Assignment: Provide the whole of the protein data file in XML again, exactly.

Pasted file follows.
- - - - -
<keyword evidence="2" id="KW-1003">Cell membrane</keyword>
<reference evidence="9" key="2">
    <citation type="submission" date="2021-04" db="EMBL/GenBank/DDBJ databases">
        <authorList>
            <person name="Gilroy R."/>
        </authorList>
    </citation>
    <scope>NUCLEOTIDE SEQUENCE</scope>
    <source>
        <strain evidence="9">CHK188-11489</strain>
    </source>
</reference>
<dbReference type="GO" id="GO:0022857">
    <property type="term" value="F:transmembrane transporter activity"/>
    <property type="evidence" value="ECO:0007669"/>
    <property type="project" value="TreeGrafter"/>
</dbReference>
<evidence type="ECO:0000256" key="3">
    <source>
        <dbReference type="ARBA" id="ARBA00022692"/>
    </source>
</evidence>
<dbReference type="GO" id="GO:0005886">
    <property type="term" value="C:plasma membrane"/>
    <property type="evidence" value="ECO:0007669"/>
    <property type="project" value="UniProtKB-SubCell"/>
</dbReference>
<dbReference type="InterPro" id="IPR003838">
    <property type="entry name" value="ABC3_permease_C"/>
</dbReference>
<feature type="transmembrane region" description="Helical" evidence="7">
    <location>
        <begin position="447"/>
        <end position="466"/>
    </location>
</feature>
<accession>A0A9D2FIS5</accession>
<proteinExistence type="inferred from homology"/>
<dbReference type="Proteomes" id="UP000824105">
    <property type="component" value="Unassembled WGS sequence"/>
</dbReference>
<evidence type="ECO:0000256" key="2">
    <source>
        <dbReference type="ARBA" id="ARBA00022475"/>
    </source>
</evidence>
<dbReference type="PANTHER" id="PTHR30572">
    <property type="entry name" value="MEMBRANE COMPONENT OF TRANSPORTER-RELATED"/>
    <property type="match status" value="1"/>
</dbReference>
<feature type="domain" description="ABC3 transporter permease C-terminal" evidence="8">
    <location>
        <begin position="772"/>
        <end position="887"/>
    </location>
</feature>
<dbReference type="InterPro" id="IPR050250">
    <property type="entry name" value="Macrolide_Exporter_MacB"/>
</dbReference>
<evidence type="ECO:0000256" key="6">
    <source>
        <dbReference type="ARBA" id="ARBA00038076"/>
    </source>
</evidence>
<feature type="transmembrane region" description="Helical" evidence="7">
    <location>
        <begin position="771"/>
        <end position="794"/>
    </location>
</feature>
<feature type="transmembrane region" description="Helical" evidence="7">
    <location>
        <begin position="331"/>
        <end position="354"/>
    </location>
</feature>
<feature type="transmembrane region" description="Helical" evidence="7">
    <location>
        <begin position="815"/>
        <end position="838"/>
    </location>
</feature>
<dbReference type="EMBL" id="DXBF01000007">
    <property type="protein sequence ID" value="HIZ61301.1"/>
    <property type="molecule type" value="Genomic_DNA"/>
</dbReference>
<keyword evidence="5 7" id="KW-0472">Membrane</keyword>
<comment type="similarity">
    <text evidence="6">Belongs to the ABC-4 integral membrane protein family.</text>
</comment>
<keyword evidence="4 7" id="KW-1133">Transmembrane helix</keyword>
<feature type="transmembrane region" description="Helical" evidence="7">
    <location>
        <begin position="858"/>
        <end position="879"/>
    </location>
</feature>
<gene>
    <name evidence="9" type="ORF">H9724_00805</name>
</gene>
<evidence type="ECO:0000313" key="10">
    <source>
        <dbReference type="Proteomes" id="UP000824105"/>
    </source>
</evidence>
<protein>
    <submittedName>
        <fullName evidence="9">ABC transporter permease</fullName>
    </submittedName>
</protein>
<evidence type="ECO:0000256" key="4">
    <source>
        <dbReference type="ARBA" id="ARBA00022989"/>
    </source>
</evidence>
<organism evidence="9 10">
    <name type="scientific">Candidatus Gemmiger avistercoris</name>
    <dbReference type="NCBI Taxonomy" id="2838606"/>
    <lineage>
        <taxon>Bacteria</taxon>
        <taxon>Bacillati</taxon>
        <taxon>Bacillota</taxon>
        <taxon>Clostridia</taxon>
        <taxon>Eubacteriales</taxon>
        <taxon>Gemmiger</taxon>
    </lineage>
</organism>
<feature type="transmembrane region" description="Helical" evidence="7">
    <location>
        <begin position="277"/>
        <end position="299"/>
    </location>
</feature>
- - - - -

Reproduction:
<keyword evidence="2" id="KW-1003">Cell membrane</keyword>
<reference evidence="9" key="2">
    <citation type="submission" date="2021-04" db="EMBL/GenBank/DDBJ databases">
        <authorList>
            <person name="Gilroy R."/>
        </authorList>
    </citation>
    <scope>NUCLEOTIDE SEQUENCE</scope>
    <source>
        <strain evidence="9">CHK188-11489</strain>
    </source>
</reference>
<dbReference type="GO" id="GO:0022857">
    <property type="term" value="F:transmembrane transporter activity"/>
    <property type="evidence" value="ECO:0007669"/>
    <property type="project" value="TreeGrafter"/>
</dbReference>
<evidence type="ECO:0000256" key="3">
    <source>
        <dbReference type="ARBA" id="ARBA00022692"/>
    </source>
</evidence>
<dbReference type="GO" id="GO:0005886">
    <property type="term" value="C:plasma membrane"/>
    <property type="evidence" value="ECO:0007669"/>
    <property type="project" value="UniProtKB-SubCell"/>
</dbReference>
<dbReference type="InterPro" id="IPR003838">
    <property type="entry name" value="ABC3_permease_C"/>
</dbReference>
<feature type="transmembrane region" description="Helical" evidence="7">
    <location>
        <begin position="447"/>
        <end position="466"/>
    </location>
</feature>
<accession>A0A9D2FIS5</accession>
<proteinExistence type="inferred from homology"/>
<dbReference type="Proteomes" id="UP000824105">
    <property type="component" value="Unassembled WGS sequence"/>
</dbReference>
<evidence type="ECO:0000256" key="2">
    <source>
        <dbReference type="ARBA" id="ARBA00022475"/>
    </source>
</evidence>
<dbReference type="PANTHER" id="PTHR30572">
    <property type="entry name" value="MEMBRANE COMPONENT OF TRANSPORTER-RELATED"/>
    <property type="match status" value="1"/>
</dbReference>
<feature type="domain" description="ABC3 transporter permease C-terminal" evidence="8">
    <location>
        <begin position="772"/>
        <end position="887"/>
    </location>
</feature>
<dbReference type="InterPro" id="IPR050250">
    <property type="entry name" value="Macrolide_Exporter_MacB"/>
</dbReference>
<evidence type="ECO:0000256" key="6">
    <source>
        <dbReference type="ARBA" id="ARBA00038076"/>
    </source>
</evidence>
<feature type="transmembrane region" description="Helical" evidence="7">
    <location>
        <begin position="771"/>
        <end position="794"/>
    </location>
</feature>
<feature type="transmembrane region" description="Helical" evidence="7">
    <location>
        <begin position="331"/>
        <end position="354"/>
    </location>
</feature>
<feature type="transmembrane region" description="Helical" evidence="7">
    <location>
        <begin position="815"/>
        <end position="838"/>
    </location>
</feature>
<dbReference type="EMBL" id="DXBF01000007">
    <property type="protein sequence ID" value="HIZ61301.1"/>
    <property type="molecule type" value="Genomic_DNA"/>
</dbReference>
<keyword evidence="5 7" id="KW-0472">Membrane</keyword>
<comment type="similarity">
    <text evidence="6">Belongs to the ABC-4 integral membrane protein family.</text>
</comment>
<keyword evidence="4 7" id="KW-1133">Transmembrane helix</keyword>
<feature type="transmembrane region" description="Helical" evidence="7">
    <location>
        <begin position="858"/>
        <end position="879"/>
    </location>
</feature>
<gene>
    <name evidence="9" type="ORF">H9724_00805</name>
</gene>
<evidence type="ECO:0000313" key="10">
    <source>
        <dbReference type="Proteomes" id="UP000824105"/>
    </source>
</evidence>
<protein>
    <submittedName>
        <fullName evidence="9">ABC transporter permease</fullName>
    </submittedName>
</protein>
<evidence type="ECO:0000256" key="4">
    <source>
        <dbReference type="ARBA" id="ARBA00022989"/>
    </source>
</evidence>
<organism evidence="9 10">
    <name type="scientific">Candidatus Gemmiger avistercoris</name>
    <dbReference type="NCBI Taxonomy" id="2838606"/>
    <lineage>
        <taxon>Bacteria</taxon>
        <taxon>Bacillati</taxon>
        <taxon>Bacillota</taxon>
        <taxon>Clostridia</taxon>
        <taxon>Eubacteriales</taxon>
        <taxon>Gemmiger</taxon>
    </lineage>
</organism>
<feature type="transmembrane region" description="Helical" evidence="7">
    <location>
        <begin position="277"/>
        <end position="299"/>
    </location>
</feature>